Images of damage from the incident laser pulses are shown in Figure 8. The size of the damaged photosensitive area increased gradually as the incident intensity increased. The pixels were destroyed first and the photosensitive element became bright, but the color distribution was not uniform. When the power density increased to 0.85 × 108 W/m2, the size of damaged photosensitive area increased. White stripes appeared in the damaged area, and the micro lens covering the
Figure 7. Experiment apparatus.
Figure 8. CCD surface damage (a) at 0.6 × 108 W/m2. CCD surface damage at 1.48 × 108 W/m2 for (b) the center, (c) the edge, and (d) in the damaged zone.
photosensitive element eventually cracked. The white stripes further increased in size and broadened when the power density increased to 1.10 × 108 W/m2, and the damaged area reached nearly 97%. When the power density was further increased to 1.48 × 108 W/m2, the CCD did not output an image. Figure 8 shows the damage morphology on the surfaceof the CCD.
3.3. Raman Spectra Measurements
Raman spectra from the CCD chip were gathered with a laser Raman spectrometer (TriVista 555CRS) with 0.022 cm−1 accuracy. Spectra were gathered from the position shown with green circles in Figure 9, where (a)-(d) respectively correspond to (b)-(e) in Figure 10. The Raman shift from silicon in the undamaged CCD is 518.75 cm−1 with FWHM = 4.53 cm−1 in Figure 9(a). The shift changed slightly, but the FWHM increased slightly to 4.64 cm−1 at a low laser power density (0.6 × 108 W/m2), as shown in Figure 9(b). When the power density was 1.48 × 108 W/m2, the Raman frequency of the irradiated area blue-shifted to 517.98 cm−1, while its FWHM decreased to 4.25 cm−1, as shown in Figure 9(c). However, the shift is 519.36 cm−1 and the FWHM is 4.25 cm−1 at the irradiated zone edge shown in Figure 9(d). Finally, melting is shown in Figure 9(d), where the frequency red-shifted and became 518.75 cm−1 with FWHM = 4.33 cm−1. Because the CCD chip was heated by the laser to produce thermal stress and to form residual stress after annealing, the Raman peak changed and its FWHM broadened. A blue shift indicates the CCD is placed under tensile stress, while a red shift is caused by compressive stress . From the simulation results, M in Figure 4 corresponds to tensile stress in the damaged area or the naked siliconlayer beneath the aluminum layer, while W corresponds to compressive stress in the irradiated silicon layer. The laser spot size in the Raman microscope is 50 µm, which can irradiate approximately five pixels.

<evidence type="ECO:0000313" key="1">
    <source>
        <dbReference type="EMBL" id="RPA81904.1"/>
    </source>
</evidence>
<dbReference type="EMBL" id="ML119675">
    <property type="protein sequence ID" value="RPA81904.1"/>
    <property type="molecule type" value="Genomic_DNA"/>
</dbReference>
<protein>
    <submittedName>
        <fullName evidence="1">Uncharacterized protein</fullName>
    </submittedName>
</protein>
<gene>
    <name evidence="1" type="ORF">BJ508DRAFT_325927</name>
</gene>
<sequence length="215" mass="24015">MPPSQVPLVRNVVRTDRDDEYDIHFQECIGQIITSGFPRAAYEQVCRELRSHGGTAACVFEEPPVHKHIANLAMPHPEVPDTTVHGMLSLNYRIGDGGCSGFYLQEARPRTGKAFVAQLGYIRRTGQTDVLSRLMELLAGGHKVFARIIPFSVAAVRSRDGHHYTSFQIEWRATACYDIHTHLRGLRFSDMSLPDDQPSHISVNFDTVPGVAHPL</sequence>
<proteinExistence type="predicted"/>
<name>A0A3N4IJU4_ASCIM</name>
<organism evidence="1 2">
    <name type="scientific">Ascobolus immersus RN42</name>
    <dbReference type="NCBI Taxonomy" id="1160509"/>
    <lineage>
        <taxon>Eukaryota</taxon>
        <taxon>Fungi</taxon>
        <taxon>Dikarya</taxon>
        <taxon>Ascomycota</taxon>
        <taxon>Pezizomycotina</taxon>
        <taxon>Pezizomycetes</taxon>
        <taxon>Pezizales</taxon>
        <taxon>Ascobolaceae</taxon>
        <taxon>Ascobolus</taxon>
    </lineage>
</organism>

Figure 9. Raman spectra from silicon in the CCD detector.
Both tensile and compressive stresses are present. When the FWHM value increases and the center wavelength is nearly constant, stress and damage result from low energy irradiation. For high energy irradiation, deformation and fracture occur due to thermal expansion in the silicon layer. In this case, deformation results in tensile stress, and Raman frequency undergoes a blue shift. Because the aluminum layer is destroyed or melted, part of the compressive stress is released, resulting in a small FWHM . Furthermore, for the irradiated zone edge, the “cyclo-hoop effect of the non-irradiated region of the irradiated area” takes place . The compressive stress that occurs in the irradiated zone edge releases and produces the blue shift, as illustrated in Figure 9(e).
Due to decomposition of the RGB pixel and melting of the aluminum layer, the silicon substrate becomes exposed. This process releases significant stress. The Raman frequency shifts back and the FWHM decreases slightly, as shown in Figure 9(e). This means part of the residual stress stored during production of the CCD is also released .
In this paper, a two-dimensional model describing irradiation of multiple pixels in a CCD with ms laser pulses is presented. Considering the nonlinearity in the material parameters, the equivalent specific heat was used to describe phase changes in the irradiated device. Irradiation of the CCD pixel array was simulated using COMSOL Multiphysics software, and the temperature field and thermal stress were analyzed. The aluminum electrodes in the irradiated area melted and flowed due to gravity, and adjacent electrodes can become bridged. This likely results in a short circuit between the gate and transmission pole, or between two transmission poles. Ultimately, this can cause device failure. Furthermore, an Nd:YAG laser was used to irradiate a color CCD with ms laser pulses, and the resulting damage was investigated. Finally, Raman spectroscopy was used to examine the Raman frequency shift and FWHM of the Raman peaks from the destroyed silicon material in the CCD. The effect of strain in the CCD due to laser irradiation was determined by examining changes in the Raman spectra.